Why I’m Not Making New Year’s Resolutions in 2020

New year, new you! Fresh start! Today is the first day of the rest of your life!

These were the magazine headlines that screamed up at me while waiting in line at the grocery store, signaling the season when many of us make New Year’s resolutions. 

This year, 60 percent of Americans will seek to make some kind of life change starting January 1. I used to be among them. Turning over the calendar to a new year offered an alluring promise that this was the year I would finally become my best self. 

Always an overachiever, I didn’t limit making resolutions to once a year. I made them every day. Sometimes every hour. My stream of consciousness was filled with constant promises to exercise more. Be a more patient parent. Eat more kale. Give more time to important causes. Do something about the dark circles under my eyes. 

I told myself that if I did all these things, I could finally relax and enjoy life because there would be nothing left to improve. I would have climbed the mountain and could sit back to enjoy the view from the top, or maybe write a best-selling book sharing the secrets of my success.

The problem was that as I climbed, the mountain only got higher. Or if I did reach the summit, I’d spot a new peak across the valley and decide that was actually where I needed to put my efforts. 

I can’t remember a time when I didn’t feel like I should be doing more. Even moments of well-deserved peace and relaxation only come after a battle to shut down the nagging narrative of self-improvement. Then, just when I think I’ve shaken it loose, there it is again whispering in my ear, “Not enough, not enough.” 

 

Source: @julietjoie via #sharetheeverymom

 

While I spent years of my life trusting this voice, like Lucy pulling the football away from Charlie Brown, every year it let me down. You see, it leaves no room for celebrating accomplishments, instead pointing out how far you still have to go. It smirks and tells you that small, incremental change is for amateurs and, instead, urges you to go all-in on total transformation. It spins tantalizing tales of how happy you’ll be once you make that first million, get your pre-baby body back, or find your dream job — all in the next six weeks!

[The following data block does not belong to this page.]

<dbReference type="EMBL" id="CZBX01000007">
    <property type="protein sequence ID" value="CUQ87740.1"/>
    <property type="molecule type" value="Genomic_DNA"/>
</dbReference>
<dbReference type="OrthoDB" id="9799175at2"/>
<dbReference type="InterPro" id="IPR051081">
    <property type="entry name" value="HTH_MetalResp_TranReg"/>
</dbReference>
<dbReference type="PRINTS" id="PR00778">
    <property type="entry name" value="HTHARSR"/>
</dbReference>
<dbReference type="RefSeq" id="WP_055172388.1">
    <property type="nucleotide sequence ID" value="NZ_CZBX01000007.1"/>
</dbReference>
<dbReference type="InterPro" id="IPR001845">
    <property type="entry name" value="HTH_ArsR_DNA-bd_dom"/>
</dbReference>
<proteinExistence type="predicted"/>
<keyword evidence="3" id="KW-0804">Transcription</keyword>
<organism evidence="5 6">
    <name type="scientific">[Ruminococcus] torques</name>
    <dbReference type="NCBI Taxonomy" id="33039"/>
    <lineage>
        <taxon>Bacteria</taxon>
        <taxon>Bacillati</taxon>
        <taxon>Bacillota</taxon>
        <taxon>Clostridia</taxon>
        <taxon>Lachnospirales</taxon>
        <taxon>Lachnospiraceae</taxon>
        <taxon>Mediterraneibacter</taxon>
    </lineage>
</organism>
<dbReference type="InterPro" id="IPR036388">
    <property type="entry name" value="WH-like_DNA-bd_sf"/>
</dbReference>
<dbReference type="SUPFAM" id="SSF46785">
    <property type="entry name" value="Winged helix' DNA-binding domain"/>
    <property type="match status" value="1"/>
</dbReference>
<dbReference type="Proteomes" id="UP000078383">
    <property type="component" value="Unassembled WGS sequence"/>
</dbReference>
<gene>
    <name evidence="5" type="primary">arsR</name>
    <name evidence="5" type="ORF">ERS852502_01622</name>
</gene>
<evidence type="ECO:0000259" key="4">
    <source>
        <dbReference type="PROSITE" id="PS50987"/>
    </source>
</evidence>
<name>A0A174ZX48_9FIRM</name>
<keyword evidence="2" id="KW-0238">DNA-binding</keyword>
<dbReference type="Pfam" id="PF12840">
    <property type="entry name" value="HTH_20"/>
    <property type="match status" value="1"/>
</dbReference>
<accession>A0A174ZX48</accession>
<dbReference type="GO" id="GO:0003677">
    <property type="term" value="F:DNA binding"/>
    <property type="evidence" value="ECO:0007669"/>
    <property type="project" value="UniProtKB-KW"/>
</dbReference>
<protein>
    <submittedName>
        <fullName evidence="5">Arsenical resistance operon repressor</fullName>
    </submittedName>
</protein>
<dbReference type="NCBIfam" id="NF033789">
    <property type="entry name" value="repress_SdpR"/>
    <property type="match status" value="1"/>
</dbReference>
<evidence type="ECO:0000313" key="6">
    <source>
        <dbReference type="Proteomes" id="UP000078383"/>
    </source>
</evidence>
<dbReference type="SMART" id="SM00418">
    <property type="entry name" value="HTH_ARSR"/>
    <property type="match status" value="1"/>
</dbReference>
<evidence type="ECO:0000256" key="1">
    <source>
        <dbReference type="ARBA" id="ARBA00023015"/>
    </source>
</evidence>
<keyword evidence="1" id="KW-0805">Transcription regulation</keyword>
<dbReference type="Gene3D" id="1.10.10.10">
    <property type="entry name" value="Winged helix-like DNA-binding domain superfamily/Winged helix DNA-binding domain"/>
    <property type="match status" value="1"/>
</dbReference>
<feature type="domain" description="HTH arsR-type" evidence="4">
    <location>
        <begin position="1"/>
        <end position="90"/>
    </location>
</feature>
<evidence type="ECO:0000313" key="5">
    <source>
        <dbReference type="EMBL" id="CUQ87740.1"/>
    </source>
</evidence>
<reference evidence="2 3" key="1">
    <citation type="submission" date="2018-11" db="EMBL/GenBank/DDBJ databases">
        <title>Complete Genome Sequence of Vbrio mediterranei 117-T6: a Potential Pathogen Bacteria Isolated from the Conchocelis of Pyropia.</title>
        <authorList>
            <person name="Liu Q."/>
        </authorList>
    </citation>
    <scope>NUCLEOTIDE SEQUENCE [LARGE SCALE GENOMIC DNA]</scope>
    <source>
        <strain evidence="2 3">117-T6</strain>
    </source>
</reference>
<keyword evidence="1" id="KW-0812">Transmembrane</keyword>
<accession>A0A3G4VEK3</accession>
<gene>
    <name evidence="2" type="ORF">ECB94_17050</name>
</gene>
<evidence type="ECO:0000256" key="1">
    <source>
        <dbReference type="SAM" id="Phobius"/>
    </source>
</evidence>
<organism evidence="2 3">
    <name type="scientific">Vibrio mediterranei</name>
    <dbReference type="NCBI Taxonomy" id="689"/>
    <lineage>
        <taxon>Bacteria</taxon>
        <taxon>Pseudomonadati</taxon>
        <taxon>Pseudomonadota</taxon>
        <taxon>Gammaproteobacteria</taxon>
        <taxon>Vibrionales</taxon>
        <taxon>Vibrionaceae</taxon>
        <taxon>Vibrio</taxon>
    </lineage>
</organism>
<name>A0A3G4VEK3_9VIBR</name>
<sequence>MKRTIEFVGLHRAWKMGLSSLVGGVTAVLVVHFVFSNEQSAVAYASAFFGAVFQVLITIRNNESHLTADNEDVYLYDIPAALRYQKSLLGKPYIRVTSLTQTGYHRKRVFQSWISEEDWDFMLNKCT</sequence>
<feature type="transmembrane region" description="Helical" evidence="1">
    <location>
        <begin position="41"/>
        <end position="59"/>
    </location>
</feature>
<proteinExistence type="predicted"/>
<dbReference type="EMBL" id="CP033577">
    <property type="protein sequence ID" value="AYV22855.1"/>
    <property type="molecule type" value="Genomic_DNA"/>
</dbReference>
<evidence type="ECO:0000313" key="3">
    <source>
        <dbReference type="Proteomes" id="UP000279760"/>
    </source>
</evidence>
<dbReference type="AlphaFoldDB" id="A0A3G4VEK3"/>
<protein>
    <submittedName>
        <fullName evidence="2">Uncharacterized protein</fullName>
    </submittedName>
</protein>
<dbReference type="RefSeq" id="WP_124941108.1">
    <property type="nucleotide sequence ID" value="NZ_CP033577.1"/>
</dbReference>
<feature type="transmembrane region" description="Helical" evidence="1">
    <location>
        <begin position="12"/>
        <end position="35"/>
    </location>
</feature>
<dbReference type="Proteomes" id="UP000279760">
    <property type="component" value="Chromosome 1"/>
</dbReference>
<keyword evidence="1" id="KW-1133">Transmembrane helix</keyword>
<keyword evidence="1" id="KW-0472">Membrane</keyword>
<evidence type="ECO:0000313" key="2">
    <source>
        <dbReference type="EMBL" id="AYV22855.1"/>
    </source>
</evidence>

I mean, everyone else on the Internet is doing it, so why not you? 

In the past, I found comfort in the endless chain of overambitious goals I set for myself. Each one carried the promise of unlocking the secret to becoming the fully optimized version of myself. I was so close to living my best life; all I needed was a completely new one.

The thing is, I am generally healthy, happy, and successful. This has not happened by chance, but because I’ve taken the steps to build a fulfilling life over time. I’ve done the work to build relationships I cherish, a career I enjoy, and the resilience to weather tough times. Yet the bar keeps moving. I have only to achieve a goal when a new one appears, usually on Instagram.

“Should I be doing that too?” I ask myself as I scroll through posts of yoga retreats, juice fasts, and jade eggs.

There is constant pressure to show we know how to lead a perfect life. And while deep down we know perfection is a myth, we still feel like failures when we’re unable to become our fantasy selves. 

This is not only demoralizing, but it’s also downright damaging. We’re seeing unprecedented rates of depression, anxiety, and suicide. Body dysmorphia is on the rise, especially among teenage girls. Half of all Americans report feeling lonely or left out.

 

Source: @gigimadanipour via #sharetheeverymom

 

Alongside these startling trends, the self-improvement movement has blossomed into a $10 billion dollar industry. While we’re spending more time and money than ever trying to become better versions of ourselves, as a whole we’re feeling worse. 

This is not to say that change is never needed.

Sometimes, we’re unhealthy or unhappy and a dramatic transformation is needed, like ending a toxic relationship or losing a significant amount of weight after a health scare. More often, though, we’re trying so hard to live our best life that we forget to enjoy the one we actually have.

This year, then, no resolutions. In all honesty, I stopped making them at New Year’s long ago. But this year, no resolutions, period. No new skincare routine, gym membership, or plant-based diet. No books about finding inner peace or becoming a better parent. No five-year plans or long-term visions.

This is the year of showing up for my life just as I am and knowing that’s enough.

 

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